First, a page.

There also seems to be some confusion about the number of flags: The ‘Three Flags Theory’ of Harry Schultz, the ‘Five Flags Theory’ of the W.G. Hill series, publicized last year by Neil Strauss in his bestselling book Emergency… or the ‘Six Flags Theory’ of Bye Bye Big Brother?

What useful purpose does a government serve? Most people accept the institution of government because it has always been there; they have always assumed it was essential. People do not question its existence, much less its right to exist.

The various flags theories are all about achieving freedom by not having one single government controlling you. Most countries treat foreigners far better than their own citizens. So the idea is to be a foreigner wherever you go – hence the ‘Permanent Tourist’ tag. You also achieve privacy, because no government will have access to the full picture of you.

In general ‘PTs’ can, by moving between countries on a regular basis, legally reduce or eliminate their tax burden. Many, however, adopt this lifestyle primarily self-ownership or freedom reasons – checking out of “The System”.

Either goal is achieved by simply using different governments, or flags, for different parts of your life. At its simplest, the theory works well with three flags:

Have your citizenship somewhere that does not tax income earned outside the country.

Have your businesses and speculations in stable, low or no tax countries – your business havens.

Live as a tourist in countries where what you esteem is valued, not outlawed. These countries are known as Playgrounds.

Back in the 1980s, author Dr W.G. Hill and the Scope International publishing house produced a series of books such as The Passport Report, PT1, PT2 and Banking in Silence in which the original three flags were increased to five flags, by adding an additional ‘asset haven’ – a money management or offshore banking center, independent of the business flag – and a ‘residence’ flag in a tax haven where you have official residence. Note that this is a paper or ‘official’ residence and is not necessarily where you physically spend your time.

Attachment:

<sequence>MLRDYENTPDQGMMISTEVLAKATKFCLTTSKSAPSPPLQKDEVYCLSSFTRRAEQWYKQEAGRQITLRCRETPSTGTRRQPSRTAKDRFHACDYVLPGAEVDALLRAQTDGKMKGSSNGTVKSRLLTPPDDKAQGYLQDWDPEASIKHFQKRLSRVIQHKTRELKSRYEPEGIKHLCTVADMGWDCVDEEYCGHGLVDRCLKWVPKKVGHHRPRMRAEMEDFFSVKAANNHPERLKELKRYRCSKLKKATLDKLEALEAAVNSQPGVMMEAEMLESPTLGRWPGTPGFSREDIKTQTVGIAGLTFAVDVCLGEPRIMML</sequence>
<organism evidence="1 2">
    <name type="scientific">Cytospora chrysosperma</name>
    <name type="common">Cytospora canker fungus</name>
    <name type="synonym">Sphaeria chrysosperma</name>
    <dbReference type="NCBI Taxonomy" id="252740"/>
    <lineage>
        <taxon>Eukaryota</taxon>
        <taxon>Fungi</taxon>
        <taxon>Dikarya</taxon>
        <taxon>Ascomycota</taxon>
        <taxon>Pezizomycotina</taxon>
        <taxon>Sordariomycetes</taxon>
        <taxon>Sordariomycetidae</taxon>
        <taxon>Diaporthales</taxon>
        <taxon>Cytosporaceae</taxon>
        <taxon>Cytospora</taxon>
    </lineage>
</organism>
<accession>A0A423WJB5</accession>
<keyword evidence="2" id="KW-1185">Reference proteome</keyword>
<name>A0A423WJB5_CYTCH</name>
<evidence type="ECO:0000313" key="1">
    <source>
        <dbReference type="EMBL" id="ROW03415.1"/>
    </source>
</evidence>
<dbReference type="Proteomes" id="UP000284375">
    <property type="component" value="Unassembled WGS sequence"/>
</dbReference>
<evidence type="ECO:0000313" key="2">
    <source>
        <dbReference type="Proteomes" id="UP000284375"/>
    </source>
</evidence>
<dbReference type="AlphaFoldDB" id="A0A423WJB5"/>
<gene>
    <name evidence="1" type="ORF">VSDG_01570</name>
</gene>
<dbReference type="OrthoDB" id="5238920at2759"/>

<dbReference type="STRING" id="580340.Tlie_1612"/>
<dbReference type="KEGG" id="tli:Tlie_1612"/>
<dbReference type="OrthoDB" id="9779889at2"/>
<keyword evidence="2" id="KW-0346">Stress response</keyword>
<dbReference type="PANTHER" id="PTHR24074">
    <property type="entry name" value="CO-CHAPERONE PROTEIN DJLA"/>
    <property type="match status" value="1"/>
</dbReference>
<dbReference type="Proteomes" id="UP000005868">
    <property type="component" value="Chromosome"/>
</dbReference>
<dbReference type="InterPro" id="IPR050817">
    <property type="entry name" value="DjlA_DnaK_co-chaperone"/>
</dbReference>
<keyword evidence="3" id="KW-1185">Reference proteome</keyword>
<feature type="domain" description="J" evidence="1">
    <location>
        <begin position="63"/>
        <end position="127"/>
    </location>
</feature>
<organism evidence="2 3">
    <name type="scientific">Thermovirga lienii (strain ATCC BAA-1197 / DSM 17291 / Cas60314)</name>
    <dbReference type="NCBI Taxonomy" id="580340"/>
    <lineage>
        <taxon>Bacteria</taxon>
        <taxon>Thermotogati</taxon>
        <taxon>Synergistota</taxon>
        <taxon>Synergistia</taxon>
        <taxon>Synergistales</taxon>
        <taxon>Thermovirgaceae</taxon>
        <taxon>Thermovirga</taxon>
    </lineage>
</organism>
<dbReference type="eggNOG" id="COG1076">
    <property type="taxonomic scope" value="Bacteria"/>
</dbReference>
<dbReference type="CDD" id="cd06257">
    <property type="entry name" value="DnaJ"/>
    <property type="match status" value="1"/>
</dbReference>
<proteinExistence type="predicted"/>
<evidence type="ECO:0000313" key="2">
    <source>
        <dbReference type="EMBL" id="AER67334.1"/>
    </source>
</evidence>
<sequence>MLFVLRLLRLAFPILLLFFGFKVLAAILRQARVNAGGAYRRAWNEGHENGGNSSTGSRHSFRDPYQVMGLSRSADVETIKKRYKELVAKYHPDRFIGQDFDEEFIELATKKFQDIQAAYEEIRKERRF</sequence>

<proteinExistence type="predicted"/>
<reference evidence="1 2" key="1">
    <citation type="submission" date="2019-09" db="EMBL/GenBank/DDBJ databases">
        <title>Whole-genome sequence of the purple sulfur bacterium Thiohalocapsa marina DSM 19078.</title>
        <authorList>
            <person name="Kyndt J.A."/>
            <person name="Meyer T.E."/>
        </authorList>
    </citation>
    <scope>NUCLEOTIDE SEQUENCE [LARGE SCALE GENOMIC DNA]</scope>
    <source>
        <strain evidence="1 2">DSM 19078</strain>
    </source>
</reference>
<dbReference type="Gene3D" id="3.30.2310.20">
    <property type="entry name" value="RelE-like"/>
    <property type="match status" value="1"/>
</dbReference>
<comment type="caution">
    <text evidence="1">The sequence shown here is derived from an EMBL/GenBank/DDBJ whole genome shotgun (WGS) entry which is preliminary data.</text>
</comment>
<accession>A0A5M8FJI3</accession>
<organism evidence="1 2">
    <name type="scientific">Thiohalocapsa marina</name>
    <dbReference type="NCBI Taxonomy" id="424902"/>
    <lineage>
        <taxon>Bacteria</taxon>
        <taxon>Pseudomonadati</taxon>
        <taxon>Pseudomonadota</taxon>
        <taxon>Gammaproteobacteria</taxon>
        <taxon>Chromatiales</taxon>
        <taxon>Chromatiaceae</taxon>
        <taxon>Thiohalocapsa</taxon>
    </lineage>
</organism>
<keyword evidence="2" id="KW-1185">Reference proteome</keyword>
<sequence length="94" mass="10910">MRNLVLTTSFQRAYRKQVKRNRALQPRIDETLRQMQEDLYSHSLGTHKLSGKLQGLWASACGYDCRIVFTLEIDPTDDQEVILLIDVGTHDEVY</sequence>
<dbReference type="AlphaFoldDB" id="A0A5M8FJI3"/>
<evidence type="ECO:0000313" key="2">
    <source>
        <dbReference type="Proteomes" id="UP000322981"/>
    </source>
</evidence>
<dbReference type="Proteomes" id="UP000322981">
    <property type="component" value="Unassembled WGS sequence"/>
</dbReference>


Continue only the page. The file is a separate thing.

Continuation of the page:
Finally, in 2005, an anonymous author under the name of Grandpa wrote a new three volume update named Bye Bye Big Brother. In this, he added the sixth flag of cyberspace – a kind of virtual country which binds the other five flags together.

If your interested, check out our Critique of the PT Five Flags Theory which explains this in more depth. There’s also more information on the Survival Podcast forum.

So having cleared up the confusion about the number of flags, the big question is, does it actually work?

It certainly does. Not only do I live this lifestyle myself, but I know plenty of other people who do too. However, I don’t know anyone who follows the rules absolutely. I think this was a set of rules made up for people who don’t like rules! Most people tend to interpret it in their own ways, picking and choosing the bits they like best.

When people first hear of the PT theory, they think it sounds difficult, complicated or expensive. It’s not.

Most people don’t decide to become Pts overnight. Think of it as a gradual process – little by little, you might open a bank account offshore (asset haven), buy real estate or spend time overseas (the playground) and expand your business by diversifying internationally (business haven.) Apply for a residence in a tax haven that can lead to a second passport, use the internet (sixth flag – cyberspace) and before you know it you are a fully fledged PT.

So this is certainly an interesting theory to bear in mind. If you would like to learn more about it, browse the Q Wealth website, and why not sign up for our free five part course ‘Secrets of the Super Rich’ which covers these ideas in more depth? There is no obligation, no spam, and you a free to unsubscribe at any time…

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10 thoughts on “Does the Five Flags Theory and PT Lifestyle Still Work?”

  1. Families can do it too. I have been a PT for 16 years, running an international business based in a tax haven, using outsourced worked to negate staffing costs and living between 3 countries. The issue of having a young family (needing schools etc) can be answered by adding a 7th flag, the 'onshore' element of your life, which would presumably be managed by your partner. I ran this way for 8 years in a European country where a limited amount of tax was payable by my partner, but minimal compared to being fully onshore. In Thailnd there are just such families who school there own children, but within a 'structure' of a communal school so kids still interact with others daily. If this is of interest look up Chiang Mai self schooling, i dont have kids so no first hand experience but have friends out there who do it very well.